Lawn said that comparing Watertown with other communities of the same size is not comparing apples to apples.
“What I don’t think is fair is when you compare us to a town that doesn’t have a Home Depot, a Best Buy and a Target,” Lawn said. “And that boarders three major cities.”
Eric Kemp-Benedict of Watertown Citizens for Black Lives said that the group is interested in finding out more about what led to the difference in the percentage of black residents compared to the percent of the Town’s population.
“What we are doing is pointing to some disparities which is a sign of something to look into,” Kemp-Benedict said. “As you emphasized the explanation could very well be quite clear, but the way you presented the statistics is not answering that question.”
He added that he wants to make sure the same statistics are being compared to get a full picture, for instance, if the numbers for numbers of black residents being arrested vs. those not arrested, the same information should be presented for white residents.
Resident Mark Leonard said that he believes the statistics can be misleading without knowing the underlying facts. He said he would like to see information about how many complaints have the Police Department has received with regard to how they engage with the public.
“Not just particular groups but just in general. I think it is a good leading indicator as to problems that may be manifesting themselves in a police department or a group,” he said.
Sarah Pardo, from Uplift Watertown, suggested that the Town look at reallocating some money from the Police budget to the Health Department and other areas to address areas such as mental health, substance abuse, food security, affordable housing and health care. She also said it would provide an unarmed response from a group outside of the Police Department.
“So based on that we think that we should move some money from the Police Department Budget to the health and human services to provide both preventative measures for those call and also for crises,” Pardo said.
The group looked at how much Watertown spends on police, per resident, and found it was about $260, while other communities in Massachusetts within 10 percent of the population size spend on average $201. Pardo also pointed to the police budget being about 15 times larger than the Watertown Health Department’s. The budget shift would remove about $2 million from the police budget.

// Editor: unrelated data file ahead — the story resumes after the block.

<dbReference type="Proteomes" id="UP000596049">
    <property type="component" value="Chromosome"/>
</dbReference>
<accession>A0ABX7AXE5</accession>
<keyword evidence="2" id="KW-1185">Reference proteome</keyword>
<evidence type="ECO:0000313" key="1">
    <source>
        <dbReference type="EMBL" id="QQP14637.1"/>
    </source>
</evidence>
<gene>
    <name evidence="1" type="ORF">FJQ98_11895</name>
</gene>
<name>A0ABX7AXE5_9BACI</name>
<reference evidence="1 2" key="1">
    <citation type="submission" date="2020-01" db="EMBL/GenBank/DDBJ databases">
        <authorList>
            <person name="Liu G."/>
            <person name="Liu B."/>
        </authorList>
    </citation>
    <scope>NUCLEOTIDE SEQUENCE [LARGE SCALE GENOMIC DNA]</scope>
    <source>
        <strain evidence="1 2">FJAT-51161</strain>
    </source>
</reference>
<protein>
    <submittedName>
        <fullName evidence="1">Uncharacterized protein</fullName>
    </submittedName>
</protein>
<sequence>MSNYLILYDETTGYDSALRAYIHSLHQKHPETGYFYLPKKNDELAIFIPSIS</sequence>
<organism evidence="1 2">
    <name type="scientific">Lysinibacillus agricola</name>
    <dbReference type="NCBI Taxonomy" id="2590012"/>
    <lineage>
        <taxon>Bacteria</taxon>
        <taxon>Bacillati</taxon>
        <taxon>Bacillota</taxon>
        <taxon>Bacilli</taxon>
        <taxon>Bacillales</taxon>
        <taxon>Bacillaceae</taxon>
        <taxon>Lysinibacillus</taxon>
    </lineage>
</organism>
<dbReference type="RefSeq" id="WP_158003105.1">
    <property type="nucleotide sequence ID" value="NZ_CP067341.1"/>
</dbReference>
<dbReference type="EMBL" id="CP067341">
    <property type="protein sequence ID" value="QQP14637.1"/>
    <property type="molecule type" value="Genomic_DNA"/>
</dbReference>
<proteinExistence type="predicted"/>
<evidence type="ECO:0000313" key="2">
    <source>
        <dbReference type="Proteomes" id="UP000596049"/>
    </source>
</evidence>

Town Manager Michael Driscoll said that he does not think that many towns of the same size as Watertown are either suburban or rural. He compared Watertown to the surrounding communities and found that the Town’s per capita (he calculated about $270), is well below the average of $335 if you include Watertown and Boston (Watertown would be fourth highest). If you remove Boston, the average is $282, and Watertown is third highest.
In addition, Driscoll said that not all communities include funding for crossing guards, dispatchers and an annual budget for replacing police cruisers in their budget. In Watertown, those combined add up to about $1 million, Driscoll said.
A $2 million reduction in the Watertown Police would mean cutting 20 officers, or about 30 percent of the police force, Driscoll said.
While people seemed to be at odds with each other, Council Vice President Vincent Piccirilli said that he believes that everyone has the common goal of making Watertown and the Police Department the best they can be.
“I think we can be very proud of what we have already accomplished here in Watertown with our Police Department especially compared to what is happening in other cities across the country,” Piccirilli said. “But there is always room for improvement. As public officials we have an obligation to examine our municipal practices in order to determine how to do things better. This means challenging ourselves and our community to have hard conversations, to ask uncomfortable questions, to listen and reflect, and to actually take meaningful action.”
Piccirilli said that he sees Friday’s meeting as the first in a long journey. Feltner had tentatively scheduled a meeting for March 19, but Piccirilli suggested that the Committee wait to let people digest what was discussed Friday, and to give the police and others time to come up with more information. He suggested having the next meeting in six weeks, and the Committee unanimously approved the motion.